, does this microphone make my bottom sound big?

If you are looking for a way to make your bottom bigger and your top end a little less bright, the new Cloud Microphones JRS-34 may be just what you are looking for.
It’s going to surprise you.

Review of the Cloud JRS-34 Ribbon Microphone

By Greg Phelps
I have always wanted to try out a ribbon microphone. Noting the JRS-34 came out as a brand new creation from Stephan Sank and company, I jumped on the opportunity.
Look out smooth and fat… here I come.
Ribbons are typically quite dark and that’s one of the reasons you really don’t see that many in the voice over world. Some of them actually just sound really great… as is the case with Cloud’s new JRS-34.

A Little History Direct From Cloud’s Website:

We make ’em like they used to.
The story begins in the 1930’s at RCA* with Harry Olson developing the 44 and 77 series ribbon microphones. Mr. Olson was followed in his post by engineer Jon R. Sank, for whom the JRS-34 is named. He was charged by RCA with improving on Harry’s best mics. He did just that with the BK-11, a direct descendant of the 44 series. It’s been an inside audio secret for many years among top engineers that the BK-11 is the most advanced ribbon microphone in the world. Jon Sank passed away in 1998, but before he died he passed more than 50 years of skill and technology to his son, Stephen Sank.

Trained by his father beginning at age 10, Stephen’s studies continued to build upon lessons learned from the original RCA Laboratory Studies. Today, Stephen and his wife Cynthia continue the family tradition of developing quality hand crafted ribbon microphones in collaboration with Cloud Microphones. With modern appointments such as Cinemag transformers, neodymium magnets and an optional phantom powered JFET circuit, the Cloud JRS-34 takes the next evolutionary step in the immortal BK-11 / 44 series microphone design line. All Cloud products are completely built in the USA.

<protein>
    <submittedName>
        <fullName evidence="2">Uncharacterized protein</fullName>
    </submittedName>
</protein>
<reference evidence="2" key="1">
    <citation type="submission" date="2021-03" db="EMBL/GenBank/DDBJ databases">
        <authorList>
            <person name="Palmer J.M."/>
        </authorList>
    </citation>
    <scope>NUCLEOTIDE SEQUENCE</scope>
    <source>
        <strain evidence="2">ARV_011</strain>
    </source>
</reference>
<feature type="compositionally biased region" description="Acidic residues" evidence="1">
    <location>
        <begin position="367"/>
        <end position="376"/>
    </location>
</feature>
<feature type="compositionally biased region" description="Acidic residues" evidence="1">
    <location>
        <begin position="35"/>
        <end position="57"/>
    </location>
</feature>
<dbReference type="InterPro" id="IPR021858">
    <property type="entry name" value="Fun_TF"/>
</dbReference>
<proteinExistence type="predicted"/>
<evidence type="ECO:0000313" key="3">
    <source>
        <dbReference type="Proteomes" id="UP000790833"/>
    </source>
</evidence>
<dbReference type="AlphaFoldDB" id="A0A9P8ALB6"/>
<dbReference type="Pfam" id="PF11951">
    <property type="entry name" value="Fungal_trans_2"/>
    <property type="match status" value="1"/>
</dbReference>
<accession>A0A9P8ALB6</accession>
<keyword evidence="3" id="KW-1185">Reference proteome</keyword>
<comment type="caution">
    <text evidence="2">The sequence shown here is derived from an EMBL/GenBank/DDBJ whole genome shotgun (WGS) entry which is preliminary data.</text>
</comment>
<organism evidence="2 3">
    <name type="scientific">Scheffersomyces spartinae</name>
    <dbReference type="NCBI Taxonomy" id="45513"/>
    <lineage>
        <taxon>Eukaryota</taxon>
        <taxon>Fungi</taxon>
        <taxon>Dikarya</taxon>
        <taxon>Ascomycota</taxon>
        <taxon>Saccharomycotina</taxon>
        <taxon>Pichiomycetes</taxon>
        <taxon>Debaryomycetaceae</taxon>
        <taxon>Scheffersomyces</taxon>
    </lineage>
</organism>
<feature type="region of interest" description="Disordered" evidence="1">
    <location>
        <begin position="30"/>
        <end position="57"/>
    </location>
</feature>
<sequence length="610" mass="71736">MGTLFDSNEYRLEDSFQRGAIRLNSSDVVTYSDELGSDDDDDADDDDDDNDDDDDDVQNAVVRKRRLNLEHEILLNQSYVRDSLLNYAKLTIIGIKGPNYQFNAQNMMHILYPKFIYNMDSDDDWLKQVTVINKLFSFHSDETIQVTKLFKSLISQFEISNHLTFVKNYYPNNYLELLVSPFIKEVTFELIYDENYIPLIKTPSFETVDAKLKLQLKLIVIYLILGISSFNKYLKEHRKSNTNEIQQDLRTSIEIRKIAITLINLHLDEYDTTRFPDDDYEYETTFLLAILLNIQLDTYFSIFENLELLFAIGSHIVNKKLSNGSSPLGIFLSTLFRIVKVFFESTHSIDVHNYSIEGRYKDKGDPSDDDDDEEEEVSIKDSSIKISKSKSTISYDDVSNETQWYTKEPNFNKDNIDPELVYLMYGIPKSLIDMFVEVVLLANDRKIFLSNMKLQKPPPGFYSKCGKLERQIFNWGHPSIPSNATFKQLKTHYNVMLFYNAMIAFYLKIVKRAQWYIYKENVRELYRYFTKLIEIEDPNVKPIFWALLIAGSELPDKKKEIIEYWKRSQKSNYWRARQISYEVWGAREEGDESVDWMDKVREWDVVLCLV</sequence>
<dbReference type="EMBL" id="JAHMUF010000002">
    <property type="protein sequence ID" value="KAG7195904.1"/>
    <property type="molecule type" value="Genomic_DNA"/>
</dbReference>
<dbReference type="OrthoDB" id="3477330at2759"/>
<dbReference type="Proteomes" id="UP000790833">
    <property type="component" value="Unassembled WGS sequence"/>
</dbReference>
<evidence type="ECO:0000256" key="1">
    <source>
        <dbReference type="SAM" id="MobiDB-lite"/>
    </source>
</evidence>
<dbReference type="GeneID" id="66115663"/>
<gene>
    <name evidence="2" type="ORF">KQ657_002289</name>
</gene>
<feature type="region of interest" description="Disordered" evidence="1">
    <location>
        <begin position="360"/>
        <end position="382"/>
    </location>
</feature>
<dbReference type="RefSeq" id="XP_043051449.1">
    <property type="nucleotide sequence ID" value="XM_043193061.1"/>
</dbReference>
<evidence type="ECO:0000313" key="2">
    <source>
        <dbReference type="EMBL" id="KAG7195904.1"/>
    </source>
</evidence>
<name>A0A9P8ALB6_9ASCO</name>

The JRS-34 Experience!

The JRS-34 is a true beauty. It is all chrome and surprisingly light weight for its size. It comes in both an active, requiring phantom power of 48volts, and a passive version.
The active version is very nice for us folks who don’t have a preamp that goes to 11. (yes it’s a Spinal Tap reference) Typically a ribbon requires quite a bit of gain but the active circuitry makes the Cloud ribbon usable on most any preamp.

The sound of this mic is like putting on a nice warm blanket and cuddling up to a fire on a cold day. In my opinion, too many of today’s microphones are cold and bright. Cloud has succeeded in building a microphone that is not too bright and not too dark. It’s also very smooth. The JRS-34 is also a very quiet microphone. All in all a very nice package.
I put the JRS-34 through about every kind of read you can think of. It’s not perfect for everything. You can clip it and it’s not one I would suggest for those screamer ads but it works great for long form and for commercial work but only if you want your work to sound fabulous.